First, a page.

On the face of it, regulators and politicians worldwide are in complete agreement. Standardised over-the-counter derivatives should be cleared through central counterparties; higher capital requirements are necessary, as are strict liquidity standards; and no bank should ever be too big to fail. A variety of global bodies are pushing the requisite changes through, including the Group of 20 (G-20), the Financial Stability Board and the Basel Committee on Banking Supervision. In theory, then, what should emerge is a set of standards that everyone agrees with, implemented consistently in every jurisdiction.
That was never going to happen – national regulators have always been sensitive to the peculiarities of their own markets, and have looked to fine-tune global standards to suit their local banking systems. But what is now emerging from national supervisors goes well beyond that, to the extent the various regulations are actually inconsistent in certain areas, bankers claim. Some of the rules also appear to have an extraterritorial reach, which could mean global banks have to meet certain requirements that are at odds with their domestic rules.
The Volcker rule is a case in point, bankers say. Part of the Dodd-Frank Act, the rule is designed to prevent banks from engaging in proprietary trading, as well as owning, sponsoring or investing in hedge funds or private equity funds. Crucially, the rule applies to the non-US operations of US banks and to foreign banks that have a US branch, unless they can prove they meet certain exemption criteria.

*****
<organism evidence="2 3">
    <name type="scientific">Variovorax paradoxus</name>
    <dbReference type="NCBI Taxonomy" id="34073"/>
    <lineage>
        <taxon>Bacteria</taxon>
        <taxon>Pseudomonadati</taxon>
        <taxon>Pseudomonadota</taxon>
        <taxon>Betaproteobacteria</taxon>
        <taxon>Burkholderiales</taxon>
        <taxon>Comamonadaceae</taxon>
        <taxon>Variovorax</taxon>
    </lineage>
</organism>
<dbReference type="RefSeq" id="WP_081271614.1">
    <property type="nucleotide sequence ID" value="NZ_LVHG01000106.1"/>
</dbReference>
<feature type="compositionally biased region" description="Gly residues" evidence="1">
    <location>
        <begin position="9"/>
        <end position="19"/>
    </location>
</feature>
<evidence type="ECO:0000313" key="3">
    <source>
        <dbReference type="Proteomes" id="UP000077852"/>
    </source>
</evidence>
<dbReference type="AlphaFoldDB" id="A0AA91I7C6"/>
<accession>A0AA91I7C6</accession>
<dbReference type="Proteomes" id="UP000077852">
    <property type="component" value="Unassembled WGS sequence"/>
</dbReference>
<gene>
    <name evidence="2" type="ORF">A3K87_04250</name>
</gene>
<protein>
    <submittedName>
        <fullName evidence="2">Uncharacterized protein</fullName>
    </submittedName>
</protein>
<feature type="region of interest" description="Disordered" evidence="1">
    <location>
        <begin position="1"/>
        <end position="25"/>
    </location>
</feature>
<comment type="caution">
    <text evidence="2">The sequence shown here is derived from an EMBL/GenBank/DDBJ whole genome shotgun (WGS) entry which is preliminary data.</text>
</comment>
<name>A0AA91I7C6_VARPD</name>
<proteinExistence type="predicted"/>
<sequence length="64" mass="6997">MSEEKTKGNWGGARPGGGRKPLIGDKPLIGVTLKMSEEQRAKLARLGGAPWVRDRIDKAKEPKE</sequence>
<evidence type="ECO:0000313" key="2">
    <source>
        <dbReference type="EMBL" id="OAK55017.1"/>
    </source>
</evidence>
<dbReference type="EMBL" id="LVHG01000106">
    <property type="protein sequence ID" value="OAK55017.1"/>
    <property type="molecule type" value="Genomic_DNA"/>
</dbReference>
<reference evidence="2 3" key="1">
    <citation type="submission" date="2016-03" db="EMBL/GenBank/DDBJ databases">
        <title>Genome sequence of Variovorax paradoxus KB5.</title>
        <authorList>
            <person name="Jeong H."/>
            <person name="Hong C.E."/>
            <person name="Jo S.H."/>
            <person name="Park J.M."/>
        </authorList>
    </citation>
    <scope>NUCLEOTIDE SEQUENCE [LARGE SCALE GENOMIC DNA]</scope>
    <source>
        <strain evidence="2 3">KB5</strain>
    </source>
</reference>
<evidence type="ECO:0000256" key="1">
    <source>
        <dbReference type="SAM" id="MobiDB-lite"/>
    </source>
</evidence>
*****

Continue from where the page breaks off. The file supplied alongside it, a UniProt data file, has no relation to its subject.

“In an ideal world, we would have preferred to have seen more convergence and co-ordination on global regulations,” says Eraj Shirvani, co-head of global credit products at Credit Suisse, and a former chairman of the International Swaps and Derivatives Association. “The extraterritoriality of some US regulations and the many divergences on timetable and details show how, for example, there’s room for greater co-operation between different jurisdictions.”